Meet the Brazilian free-tailed bat, the fastest horizontal flier in the animal kingdom. Researchers at Germany’s Max Planck Institute have clocked the small mammal speeding through the air at more than 160km/h (99mph), smashing the previous record of 111km/h (69mph) held by the common swift. Key to the bats’ speed are their aerodynamic, projectile-like bodies, light bones and long, narrow wings.
Peregrine falcons hold the overall speed record reaching around 390km/h when diving, but they can only manage 90km/h during horizontal flight.
“Initially, we could hardly believe our data, but they were correct: at times, the female bats, which weigh between 11 and 12 grams, flew at speeds of over 160 kilometres per hour – a new record for horizontal flight,” said researcher Kamran Safi.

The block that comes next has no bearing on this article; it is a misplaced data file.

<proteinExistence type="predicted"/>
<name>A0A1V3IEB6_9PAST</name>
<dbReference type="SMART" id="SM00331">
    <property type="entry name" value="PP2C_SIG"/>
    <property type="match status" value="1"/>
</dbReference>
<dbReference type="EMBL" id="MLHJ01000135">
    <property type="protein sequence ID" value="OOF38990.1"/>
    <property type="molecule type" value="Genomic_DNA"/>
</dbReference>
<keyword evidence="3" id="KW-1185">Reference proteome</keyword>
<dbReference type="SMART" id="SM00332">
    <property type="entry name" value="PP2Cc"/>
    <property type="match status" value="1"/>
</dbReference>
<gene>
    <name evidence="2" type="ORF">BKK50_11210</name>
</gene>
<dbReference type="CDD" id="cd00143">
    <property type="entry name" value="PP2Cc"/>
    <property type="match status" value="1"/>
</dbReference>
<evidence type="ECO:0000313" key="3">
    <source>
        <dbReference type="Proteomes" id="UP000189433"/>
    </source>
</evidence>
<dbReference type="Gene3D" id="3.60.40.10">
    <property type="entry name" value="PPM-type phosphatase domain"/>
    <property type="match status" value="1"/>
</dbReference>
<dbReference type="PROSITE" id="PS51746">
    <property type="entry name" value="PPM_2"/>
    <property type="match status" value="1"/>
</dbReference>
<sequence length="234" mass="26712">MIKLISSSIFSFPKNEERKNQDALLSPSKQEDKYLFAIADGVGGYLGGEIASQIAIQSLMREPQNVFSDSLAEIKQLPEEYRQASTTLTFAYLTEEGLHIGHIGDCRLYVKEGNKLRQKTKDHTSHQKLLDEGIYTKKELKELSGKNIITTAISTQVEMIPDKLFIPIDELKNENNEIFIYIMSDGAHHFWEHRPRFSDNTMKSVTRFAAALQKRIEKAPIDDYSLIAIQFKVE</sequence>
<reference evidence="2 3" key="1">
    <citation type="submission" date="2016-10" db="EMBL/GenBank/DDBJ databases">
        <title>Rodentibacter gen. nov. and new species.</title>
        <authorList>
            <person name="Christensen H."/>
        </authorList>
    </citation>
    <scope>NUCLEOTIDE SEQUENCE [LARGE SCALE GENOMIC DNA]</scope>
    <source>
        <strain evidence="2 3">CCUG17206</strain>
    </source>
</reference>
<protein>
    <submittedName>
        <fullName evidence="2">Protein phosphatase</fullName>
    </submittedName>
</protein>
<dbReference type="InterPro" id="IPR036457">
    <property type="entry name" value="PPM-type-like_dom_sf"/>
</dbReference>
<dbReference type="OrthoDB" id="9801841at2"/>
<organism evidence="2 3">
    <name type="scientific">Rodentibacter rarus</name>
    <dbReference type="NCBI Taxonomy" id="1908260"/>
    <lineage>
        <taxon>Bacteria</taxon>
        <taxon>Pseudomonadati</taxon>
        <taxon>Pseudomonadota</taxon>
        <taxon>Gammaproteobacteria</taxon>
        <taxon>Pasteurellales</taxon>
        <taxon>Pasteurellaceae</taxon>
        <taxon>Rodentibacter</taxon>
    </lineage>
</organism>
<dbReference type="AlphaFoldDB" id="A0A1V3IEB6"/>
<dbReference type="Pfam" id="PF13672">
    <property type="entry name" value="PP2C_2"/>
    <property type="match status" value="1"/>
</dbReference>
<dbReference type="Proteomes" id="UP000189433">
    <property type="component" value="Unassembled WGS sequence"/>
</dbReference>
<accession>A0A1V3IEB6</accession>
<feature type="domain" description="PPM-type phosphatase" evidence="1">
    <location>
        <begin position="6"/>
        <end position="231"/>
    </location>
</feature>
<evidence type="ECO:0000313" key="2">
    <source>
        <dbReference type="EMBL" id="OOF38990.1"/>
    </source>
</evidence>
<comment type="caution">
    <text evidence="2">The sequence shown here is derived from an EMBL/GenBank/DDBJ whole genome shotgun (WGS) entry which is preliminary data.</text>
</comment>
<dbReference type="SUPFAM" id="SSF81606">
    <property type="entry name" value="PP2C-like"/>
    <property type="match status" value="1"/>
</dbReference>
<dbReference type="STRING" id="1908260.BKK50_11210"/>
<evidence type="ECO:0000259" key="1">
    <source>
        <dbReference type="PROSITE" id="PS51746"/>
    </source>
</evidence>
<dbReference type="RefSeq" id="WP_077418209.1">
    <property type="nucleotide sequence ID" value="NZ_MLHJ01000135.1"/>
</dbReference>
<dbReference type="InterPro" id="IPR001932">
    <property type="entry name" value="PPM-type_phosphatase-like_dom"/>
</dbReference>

The team clocked the record-breaking speed by attaching small radio transmitters to the bats’ backs and then following their flights using a mobile receiver on board a small aircraft. “It was not easy for the pilot to follow the fast-flying animals so that we could localise them accurately and measure their flight path continuously,” said researcher Dina Dechmann. “External factors like landscape and tailwinds cannot explain these results, as they had no impact on the maximum speeds.”